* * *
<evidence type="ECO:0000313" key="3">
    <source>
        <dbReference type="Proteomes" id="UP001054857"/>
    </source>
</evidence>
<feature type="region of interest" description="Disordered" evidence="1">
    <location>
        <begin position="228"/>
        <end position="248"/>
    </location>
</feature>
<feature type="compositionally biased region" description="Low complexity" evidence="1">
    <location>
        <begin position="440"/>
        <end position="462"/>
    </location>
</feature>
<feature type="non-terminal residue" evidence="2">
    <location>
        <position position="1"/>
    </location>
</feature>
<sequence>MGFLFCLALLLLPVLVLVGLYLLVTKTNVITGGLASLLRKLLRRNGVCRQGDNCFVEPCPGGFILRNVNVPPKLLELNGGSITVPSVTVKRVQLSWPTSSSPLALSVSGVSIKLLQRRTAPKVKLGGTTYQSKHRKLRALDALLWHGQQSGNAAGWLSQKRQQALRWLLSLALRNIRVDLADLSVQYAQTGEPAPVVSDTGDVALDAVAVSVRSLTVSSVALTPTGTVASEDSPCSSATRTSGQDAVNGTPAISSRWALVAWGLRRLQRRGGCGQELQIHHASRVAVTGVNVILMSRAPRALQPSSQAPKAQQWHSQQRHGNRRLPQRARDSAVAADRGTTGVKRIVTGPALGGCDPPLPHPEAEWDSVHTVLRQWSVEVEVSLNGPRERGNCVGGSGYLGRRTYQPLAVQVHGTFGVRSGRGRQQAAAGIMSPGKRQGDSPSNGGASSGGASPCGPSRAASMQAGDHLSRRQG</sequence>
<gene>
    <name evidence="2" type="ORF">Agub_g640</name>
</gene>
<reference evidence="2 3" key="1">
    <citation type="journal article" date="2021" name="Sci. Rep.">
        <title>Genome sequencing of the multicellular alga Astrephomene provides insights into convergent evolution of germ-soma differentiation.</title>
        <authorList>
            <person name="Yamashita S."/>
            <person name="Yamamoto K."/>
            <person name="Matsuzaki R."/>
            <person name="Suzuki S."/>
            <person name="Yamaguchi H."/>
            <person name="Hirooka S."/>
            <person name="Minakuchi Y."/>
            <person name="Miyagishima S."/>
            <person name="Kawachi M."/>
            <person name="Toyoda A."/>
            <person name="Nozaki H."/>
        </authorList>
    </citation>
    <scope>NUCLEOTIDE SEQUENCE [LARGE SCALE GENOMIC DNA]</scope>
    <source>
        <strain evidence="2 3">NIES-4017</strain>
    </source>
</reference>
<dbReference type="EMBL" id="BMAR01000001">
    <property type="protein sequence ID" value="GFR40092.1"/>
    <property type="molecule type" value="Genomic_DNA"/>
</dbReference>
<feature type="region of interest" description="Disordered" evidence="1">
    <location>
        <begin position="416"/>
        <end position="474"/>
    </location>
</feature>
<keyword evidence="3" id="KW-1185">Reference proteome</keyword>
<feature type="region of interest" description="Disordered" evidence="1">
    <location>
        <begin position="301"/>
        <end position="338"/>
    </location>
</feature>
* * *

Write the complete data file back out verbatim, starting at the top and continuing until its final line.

<evidence type="ECO:0000313" key="3">
    <source>
        <dbReference type="Proteomes" id="UP001054857"/>
    </source>
</evidence>
<feature type="region of interest" description="Disordered" evidence="1">
    <location>
        <begin position="228"/>
        <end position="248"/>
    </location>
</feature>
<feature type="compositionally biased region" description="Low complexity" evidence="1">
    <location>
        <begin position="440"/>
        <end position="462"/>
    </location>
</feature>
<feature type="non-terminal residue" evidence="2">
    <location>
        <position position="1"/>
    </location>
</feature>
<sequence>MGFLFCLALLLLPVLVLVGLYLLVTKTNVITGGLASLLRKLLRRNGVCRQGDNCFVEPCPGGFILRNVNVPPKLLELNGGSITVPSVTVKRVQLSWPTSSSPLALSVSGVSIKLLQRRTAPKVKLGGTTYQSKHRKLRALDALLWHGQQSGNAAGWLSQKRQQALRWLLSLALRNIRVDLADLSVQYAQTGEPAPVVSDTGDVALDAVAVSVRSLTVSSVALTPTGTVASEDSPCSSATRTSGQDAVNGTPAISSRWALVAWGLRRLQRRGGCGQELQIHHASRVAVTGVNVILMSRAPRALQPSSQAPKAQQWHSQQRHGNRRLPQRARDSAVAADRGTTGVKRIVTGPALGGCDPPLPHPEAEWDSVHTVLRQWSVEVEVSLNGPRERGNCVGGSGYLGRRTYQPLAVQVHGTFGVRSGRGRQQAAAGIMSPGKRQGDSPSNGGASSGGASPCGPSRAASMQAGDHLSRRQG</sequence>
<gene>
    <name evidence="2" type="ORF">Agub_g640</name>
</gene>
<reference evidence="2 3" key="1">
    <citation type="journal article" date="2021" name="Sci. Rep.">
        <title>Genome sequencing of the multicellular alga Astrephomene provides insights into convergent evolution of germ-soma differentiation.</title>
        <authorList>
            <person name="Yamashita S."/>
            <person name="Yamamoto K."/>
            <person name="Matsuzaki R."/>
            <person name="Suzuki S."/>
            <person name="Yamaguchi H."/>
            <person name="Hirooka S."/>
            <person name="Minakuchi Y."/>
            <person name="Miyagishima S."/>
            <person name="Kawachi M."/>
            <person name="Toyoda A."/>
            <person name="Nozaki H."/>
        </authorList>
    </citation>
    <scope>NUCLEOTIDE SEQUENCE [LARGE SCALE GENOMIC DNA]</scope>
    <source>
        <strain evidence="2 3">NIES-4017</strain>
    </source>
</reference>
<dbReference type="EMBL" id="BMAR01000001">
    <property type="protein sequence ID" value="GFR40092.1"/>
    <property type="molecule type" value="Genomic_DNA"/>
</dbReference>
<feature type="region of interest" description="Disordered" evidence="1">
    <location>
        <begin position="416"/>
        <end position="474"/>
    </location>
</feature>
<keyword evidence="3" id="KW-1185">Reference proteome</keyword>
<feature type="region of interest" description="Disordered" evidence="1">
    <location>
        <begin position="301"/>
        <end position="338"/>
    </location>
</feature>